I actually loved the scene with the White House librarian! I think that very well could have been the way things went down, but more than that, I loved how they played the scene. Hoffman's all flustered and excited and walks up to Redford, and as he's telling Redford about it, Redford's already writing the story in his head, and thinking to ask for a comment on why she would change her story. That scene just shows how well the two of them dance together on screen, and how they worked together as a team. I don't think you need any backstory on these guys. The American public sure doesn't have a ton of backstory (though in today's age we can) for its journalists. You know what they write. And we as an audience know that Woodward had only been with the post a few months, and Bernstein had been there a while. Woodward was more buttoned-up, young guy who stuck more to the rules (the scenes of them debating what's fact and what's inference are fascinating), and was less willing to push boundaries, but was dogged in his fact-finding and super quick on his feet. Bernstein, on the other hand, while young, had been there for a while, was more of a free-wheeler (cared less about ironing his shirts), and was willing to blur ethical lines to get someone to open up for him - like when he was asking the secretary about her ex boyfriend, or the scene with the bookkeeper. He was willing to make people uncomfortable if it got him where he was going. Also, he was put on the case, not because he was the best, but because he had connections. And he was persistent. He was waiting outside the office when Woodward was called to cover the Watergate arraignment, and he spends that day in Florida to get the subpoena'd phone records. And he was a good writer. He knew how to write up a story so that it wasn't just telling the facts, it showed why it was important. One other thing I noticed about the movie was that it sets up a lot of juxtapositions of TV news vs. print journalism. The movie opens on TV coverage of Nixon flying to the capitol to address a joint session of congress, and the news reporter is giving the dullest of live reporting about how the President is getting to and entering the capitol, and the movie ends with a scene of Woodward and Bernstein set up at their desks with mounds of paper around them, diligently typing away as Nixon takes the nomination for re-election. My sense is the movie is getting at the necessity of print and investigative journalism in a time when everything is on TV. That also resonates now in our time of "fake news." The Washington Post and the New York Times fought significant legal battles in the 70's and this movie shows maybe better than any other the importance of journalistic investigations of the government to shine the spotlight on, oh, the administration using the intelligence community to commit widespread actual spying on political opponents. This probably is one of my top movies. I'm a politics nerd, which is why I moved to Washington, and I love investigations.. so this hits my sweet spot. But I also think it's important as a movie that I think really seemed to capture what it was like to get these mangled, loose threads of the investigation and put it all together. It's a factually dense movie with a lot of moving parts, and not much action, and maybe it's my own experiences at play, but I find it gripping when they're interviewing people to hear what they're going to say, and feel that excitement of not knowing whether the few people who know what happened are going to shut down on you. And, as a lawyer, people's memories get real hazy when you're trying to nail down facts and you have no 5th Amendment defense. Anyone who's seen a congressional testimony knows the "I don't recall" defense. The last thing I'll say is how much I appreciate that they used accurate filming locations around town. I really enjoyed the sight seeing. So many movies are "based in" Washington, but you never get to see it. Anyway, much of this is rambling, but I'm just in love with this movie.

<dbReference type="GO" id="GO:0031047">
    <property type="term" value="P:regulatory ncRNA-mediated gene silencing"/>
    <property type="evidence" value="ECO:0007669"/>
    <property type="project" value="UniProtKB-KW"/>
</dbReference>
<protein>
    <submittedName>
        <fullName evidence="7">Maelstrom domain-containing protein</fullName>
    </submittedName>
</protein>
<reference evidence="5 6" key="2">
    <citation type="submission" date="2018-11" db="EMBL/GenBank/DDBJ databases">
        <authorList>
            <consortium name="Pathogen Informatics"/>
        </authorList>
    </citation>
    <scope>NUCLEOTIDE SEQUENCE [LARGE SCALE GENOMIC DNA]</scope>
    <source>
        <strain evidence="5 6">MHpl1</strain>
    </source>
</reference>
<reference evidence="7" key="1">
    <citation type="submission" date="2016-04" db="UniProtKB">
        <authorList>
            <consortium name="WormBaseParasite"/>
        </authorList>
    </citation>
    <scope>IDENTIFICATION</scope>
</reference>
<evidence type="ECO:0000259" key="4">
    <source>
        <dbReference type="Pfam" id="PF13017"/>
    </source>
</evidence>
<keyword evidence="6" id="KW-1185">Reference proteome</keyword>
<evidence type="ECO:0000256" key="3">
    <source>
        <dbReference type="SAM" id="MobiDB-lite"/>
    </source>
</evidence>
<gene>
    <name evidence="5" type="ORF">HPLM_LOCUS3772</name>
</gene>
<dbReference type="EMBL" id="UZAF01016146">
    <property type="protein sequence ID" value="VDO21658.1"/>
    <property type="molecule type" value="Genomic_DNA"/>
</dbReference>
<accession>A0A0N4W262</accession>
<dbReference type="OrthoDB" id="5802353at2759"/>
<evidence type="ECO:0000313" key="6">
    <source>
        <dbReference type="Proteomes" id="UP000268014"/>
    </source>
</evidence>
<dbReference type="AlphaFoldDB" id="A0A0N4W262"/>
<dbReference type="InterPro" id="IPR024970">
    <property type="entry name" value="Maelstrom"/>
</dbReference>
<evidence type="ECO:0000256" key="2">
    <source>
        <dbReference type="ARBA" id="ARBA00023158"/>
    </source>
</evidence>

17. 1 point